China Trademarks and Your Chinese Distributor

Clients sometimes come to our China lawyers with the following situation. They have found a Chinese distributor for their product, and both sides are ready to begin selling products in China right away. As in, tomorrow. So far so good. But our client sells a branded product, and they have not registered their brand as a trademark in China. This is not so good.

The client knows (perhaps from reading this blog) that the only realistic way to get trademark rights in China is by registering them, because China is a first-to-file country.

And then they learn that it usually takes 12-15 months to get a trademark registration in China. At this point they become concerned about the nontrivial period when their distributor will be selling their branded product in China without trademark protections.

They should be concerned. But not too concerned, as long as they file their China trademark application right away and enter into a written distribution agreement with their Chinese distributor. This distribution agreement should contain provisions stating that the trademark belongs to the client and its distributor may use the mark in China, but will not file any competing applications, oppositions, or invalidations.

The distribution agreement should also include appropriate contractual language protecting the IP more generally. And if you want this agreement to work to protect your trademark in China, it should be in Chinese.

A distribution agreement with the above provisions (along with countless others, of course) will sufficiently protect your IP as against your China distributor. The remaining concern, which cannot be addressed in a distribution agreement, is infringement by a third party while the trademark application is pending.

Without a valid China trademark registration in China, there is usually not much you can do to stop a third party from using “your” mark. But most legitimate Chinese companies do not employ a strategy that gives them only 12-15 months to establish and profit from a brand name, after which it must stop using that brand name or risk paying damages for trademark infringement. Especially when it will be your company (not theirs) that will eventually benefit from the 12 to 15 months of work the Chinese company spent in building up what will become your protected brand name.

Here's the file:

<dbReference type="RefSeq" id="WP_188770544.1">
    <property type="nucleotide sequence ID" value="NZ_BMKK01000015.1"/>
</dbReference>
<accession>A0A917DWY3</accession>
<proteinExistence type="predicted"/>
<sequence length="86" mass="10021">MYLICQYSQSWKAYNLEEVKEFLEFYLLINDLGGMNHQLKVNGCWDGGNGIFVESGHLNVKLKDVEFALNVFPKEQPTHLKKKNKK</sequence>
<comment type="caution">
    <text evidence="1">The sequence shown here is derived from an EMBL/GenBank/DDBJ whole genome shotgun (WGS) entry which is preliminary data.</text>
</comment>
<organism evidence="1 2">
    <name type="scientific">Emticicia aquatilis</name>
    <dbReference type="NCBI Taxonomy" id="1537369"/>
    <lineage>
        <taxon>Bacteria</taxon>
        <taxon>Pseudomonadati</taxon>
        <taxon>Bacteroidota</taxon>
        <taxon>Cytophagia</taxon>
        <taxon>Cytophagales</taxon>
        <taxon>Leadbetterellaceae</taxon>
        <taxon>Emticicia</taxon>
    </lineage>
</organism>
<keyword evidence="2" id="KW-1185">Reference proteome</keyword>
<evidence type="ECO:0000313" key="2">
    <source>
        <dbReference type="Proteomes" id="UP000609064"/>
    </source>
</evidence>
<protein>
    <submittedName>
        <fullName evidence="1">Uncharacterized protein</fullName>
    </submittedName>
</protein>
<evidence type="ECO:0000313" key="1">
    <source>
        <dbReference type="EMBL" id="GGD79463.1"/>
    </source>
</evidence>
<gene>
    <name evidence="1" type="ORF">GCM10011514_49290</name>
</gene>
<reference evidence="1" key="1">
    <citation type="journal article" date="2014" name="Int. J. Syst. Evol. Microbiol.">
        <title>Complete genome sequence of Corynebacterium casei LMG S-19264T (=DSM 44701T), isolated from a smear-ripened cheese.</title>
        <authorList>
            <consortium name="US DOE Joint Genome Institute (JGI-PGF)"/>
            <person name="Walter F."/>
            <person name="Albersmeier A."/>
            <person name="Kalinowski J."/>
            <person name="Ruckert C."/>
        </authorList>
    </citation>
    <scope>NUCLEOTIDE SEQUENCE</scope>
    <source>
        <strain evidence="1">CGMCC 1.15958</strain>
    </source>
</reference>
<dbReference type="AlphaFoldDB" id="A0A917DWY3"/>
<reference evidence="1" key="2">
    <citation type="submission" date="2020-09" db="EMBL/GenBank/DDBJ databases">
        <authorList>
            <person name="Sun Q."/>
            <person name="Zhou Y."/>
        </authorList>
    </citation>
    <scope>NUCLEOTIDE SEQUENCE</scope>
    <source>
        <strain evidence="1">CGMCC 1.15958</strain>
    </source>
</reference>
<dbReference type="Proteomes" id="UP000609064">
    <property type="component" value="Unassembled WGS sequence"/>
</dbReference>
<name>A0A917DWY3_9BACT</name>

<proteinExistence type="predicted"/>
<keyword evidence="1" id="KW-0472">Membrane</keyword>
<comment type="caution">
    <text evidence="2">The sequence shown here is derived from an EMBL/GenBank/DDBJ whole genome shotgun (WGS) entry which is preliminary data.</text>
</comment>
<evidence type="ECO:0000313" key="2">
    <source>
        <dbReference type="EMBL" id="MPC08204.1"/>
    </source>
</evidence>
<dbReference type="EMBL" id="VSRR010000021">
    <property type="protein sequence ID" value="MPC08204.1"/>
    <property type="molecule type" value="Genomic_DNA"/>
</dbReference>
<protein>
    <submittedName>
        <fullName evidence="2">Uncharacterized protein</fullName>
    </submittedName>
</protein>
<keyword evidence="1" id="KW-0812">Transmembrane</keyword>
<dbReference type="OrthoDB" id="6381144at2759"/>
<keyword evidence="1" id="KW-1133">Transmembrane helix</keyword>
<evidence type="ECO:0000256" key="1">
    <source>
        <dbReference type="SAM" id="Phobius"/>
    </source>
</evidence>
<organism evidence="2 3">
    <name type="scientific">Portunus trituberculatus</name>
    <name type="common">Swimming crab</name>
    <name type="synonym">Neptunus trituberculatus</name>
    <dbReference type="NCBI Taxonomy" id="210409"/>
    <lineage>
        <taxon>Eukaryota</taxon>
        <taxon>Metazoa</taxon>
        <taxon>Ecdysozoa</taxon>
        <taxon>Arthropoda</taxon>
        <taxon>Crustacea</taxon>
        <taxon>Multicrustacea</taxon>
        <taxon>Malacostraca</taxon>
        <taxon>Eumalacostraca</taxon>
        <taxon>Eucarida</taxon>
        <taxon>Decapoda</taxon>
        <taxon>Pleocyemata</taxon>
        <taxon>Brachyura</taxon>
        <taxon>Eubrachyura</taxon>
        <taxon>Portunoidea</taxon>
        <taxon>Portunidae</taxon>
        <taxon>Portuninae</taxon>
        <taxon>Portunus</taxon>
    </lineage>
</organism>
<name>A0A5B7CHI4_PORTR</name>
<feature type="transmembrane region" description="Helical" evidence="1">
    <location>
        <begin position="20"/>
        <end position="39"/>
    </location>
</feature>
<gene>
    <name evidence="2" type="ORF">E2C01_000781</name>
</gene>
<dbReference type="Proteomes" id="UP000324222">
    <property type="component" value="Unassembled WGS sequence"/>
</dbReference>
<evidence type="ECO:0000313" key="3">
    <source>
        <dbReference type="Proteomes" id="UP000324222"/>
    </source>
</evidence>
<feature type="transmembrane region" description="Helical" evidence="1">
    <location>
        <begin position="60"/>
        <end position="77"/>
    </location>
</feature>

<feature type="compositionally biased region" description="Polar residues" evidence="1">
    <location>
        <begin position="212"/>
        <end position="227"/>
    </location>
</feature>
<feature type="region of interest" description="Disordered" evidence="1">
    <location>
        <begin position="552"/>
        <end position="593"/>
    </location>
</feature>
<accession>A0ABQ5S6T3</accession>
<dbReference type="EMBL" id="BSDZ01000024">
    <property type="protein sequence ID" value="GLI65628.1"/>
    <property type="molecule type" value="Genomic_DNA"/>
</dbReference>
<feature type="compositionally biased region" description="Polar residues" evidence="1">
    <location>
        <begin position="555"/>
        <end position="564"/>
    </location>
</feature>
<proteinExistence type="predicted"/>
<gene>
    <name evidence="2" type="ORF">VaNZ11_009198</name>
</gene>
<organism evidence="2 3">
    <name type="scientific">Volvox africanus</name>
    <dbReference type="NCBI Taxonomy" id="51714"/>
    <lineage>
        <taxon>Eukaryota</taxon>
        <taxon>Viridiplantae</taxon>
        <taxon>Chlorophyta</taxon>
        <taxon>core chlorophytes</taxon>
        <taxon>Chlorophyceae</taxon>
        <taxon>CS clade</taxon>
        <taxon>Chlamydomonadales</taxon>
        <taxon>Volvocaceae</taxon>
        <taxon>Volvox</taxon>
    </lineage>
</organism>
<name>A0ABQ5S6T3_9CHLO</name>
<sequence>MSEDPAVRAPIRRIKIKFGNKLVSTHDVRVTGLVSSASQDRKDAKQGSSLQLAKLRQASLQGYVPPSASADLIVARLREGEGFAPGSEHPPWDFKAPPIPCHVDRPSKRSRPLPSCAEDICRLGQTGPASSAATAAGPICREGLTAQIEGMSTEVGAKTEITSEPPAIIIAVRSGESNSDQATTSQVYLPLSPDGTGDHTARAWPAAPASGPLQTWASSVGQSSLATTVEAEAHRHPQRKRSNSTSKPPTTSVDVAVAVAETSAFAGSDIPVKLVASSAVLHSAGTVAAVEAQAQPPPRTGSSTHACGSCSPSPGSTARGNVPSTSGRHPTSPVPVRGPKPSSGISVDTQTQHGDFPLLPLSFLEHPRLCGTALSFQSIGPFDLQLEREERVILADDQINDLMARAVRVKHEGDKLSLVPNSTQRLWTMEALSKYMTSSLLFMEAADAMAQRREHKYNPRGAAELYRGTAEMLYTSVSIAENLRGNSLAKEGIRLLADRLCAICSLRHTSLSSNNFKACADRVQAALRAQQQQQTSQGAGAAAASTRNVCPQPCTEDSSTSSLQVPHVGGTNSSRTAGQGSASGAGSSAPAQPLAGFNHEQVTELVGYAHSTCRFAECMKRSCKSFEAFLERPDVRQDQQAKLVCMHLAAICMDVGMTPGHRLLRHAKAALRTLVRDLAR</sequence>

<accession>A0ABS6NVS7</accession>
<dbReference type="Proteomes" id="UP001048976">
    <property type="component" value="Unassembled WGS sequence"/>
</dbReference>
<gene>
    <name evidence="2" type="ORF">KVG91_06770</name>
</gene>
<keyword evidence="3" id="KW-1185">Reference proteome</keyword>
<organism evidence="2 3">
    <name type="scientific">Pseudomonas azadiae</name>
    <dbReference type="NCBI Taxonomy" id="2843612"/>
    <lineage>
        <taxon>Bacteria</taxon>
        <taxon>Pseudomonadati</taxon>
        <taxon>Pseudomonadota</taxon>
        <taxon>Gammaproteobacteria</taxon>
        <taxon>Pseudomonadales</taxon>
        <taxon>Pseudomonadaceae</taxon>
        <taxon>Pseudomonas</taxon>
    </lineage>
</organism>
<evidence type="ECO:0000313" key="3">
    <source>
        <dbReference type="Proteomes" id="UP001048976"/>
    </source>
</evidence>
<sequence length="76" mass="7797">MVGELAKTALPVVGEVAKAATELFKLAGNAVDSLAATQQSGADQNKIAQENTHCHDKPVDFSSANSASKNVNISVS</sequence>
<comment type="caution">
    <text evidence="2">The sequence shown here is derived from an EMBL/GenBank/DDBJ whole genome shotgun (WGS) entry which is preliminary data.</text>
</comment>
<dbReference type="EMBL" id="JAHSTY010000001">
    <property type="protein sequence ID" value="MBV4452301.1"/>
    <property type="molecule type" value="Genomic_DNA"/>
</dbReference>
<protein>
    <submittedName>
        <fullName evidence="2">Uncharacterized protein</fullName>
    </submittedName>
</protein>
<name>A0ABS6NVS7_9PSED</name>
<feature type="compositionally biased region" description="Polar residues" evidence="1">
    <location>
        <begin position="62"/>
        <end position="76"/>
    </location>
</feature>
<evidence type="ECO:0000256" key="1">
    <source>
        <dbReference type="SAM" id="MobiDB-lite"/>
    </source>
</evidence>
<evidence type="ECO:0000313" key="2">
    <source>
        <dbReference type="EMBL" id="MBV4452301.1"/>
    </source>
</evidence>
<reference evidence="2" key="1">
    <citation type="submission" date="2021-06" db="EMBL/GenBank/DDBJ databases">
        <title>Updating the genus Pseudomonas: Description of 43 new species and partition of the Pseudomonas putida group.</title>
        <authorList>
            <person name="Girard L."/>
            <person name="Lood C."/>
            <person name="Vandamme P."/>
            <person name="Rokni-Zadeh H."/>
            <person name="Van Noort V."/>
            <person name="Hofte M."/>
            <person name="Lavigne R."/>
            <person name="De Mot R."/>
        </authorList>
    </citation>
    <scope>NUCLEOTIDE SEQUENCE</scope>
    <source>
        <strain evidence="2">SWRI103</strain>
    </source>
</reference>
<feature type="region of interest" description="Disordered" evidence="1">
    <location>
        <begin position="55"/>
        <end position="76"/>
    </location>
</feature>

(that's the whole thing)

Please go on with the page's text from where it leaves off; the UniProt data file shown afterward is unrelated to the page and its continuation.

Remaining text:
That leaves the counterfeiters, for whom 12-15 months is more than enough time to make a profit, but who typically are not interested in spending time and money making and marketing a counterfeit product until the brand they will be stealing has developed enough name recognition to be worth ripping off. Still, yet another reason to file a trademark application now. Because your distributor is going to be the one who bears much of the brunt of any trademark infringement in China we often see situations where an American or European company comes to us after having been instructed by their potential or actual distributors to file for trademarks in China.

We also often see situations where the Chinese distributor – in an effort to protect its own business – will file and get trademarks in China on the brand names of the products it is distributing for a foreign company that has neglected to file for its own trademarks. In those situations, the remedy is to pay the Chinese distributor a nominal amount to transfer ownership of the trademarks to the foreign company. If the distribution relationship is going smoothly and profitably, this is usually not a problem. But if the situation is otherwise, this is usually a big problem for the foreign company.

One final note: many foreign companies do not create a Chinese brand name before selling their product in China, only to discover that a name has been created for them and registered as a trademark – often by their Chinese distributor. This is obviously a lot more likely to occur if your product is being sold in China. So if you have not already come up with a Chinese brand name for your product, do so now, and also make sure that your China distribution agreement requires your Chinese distributor to assign to you any Chinese-language marks that relate to your product that it has already registered.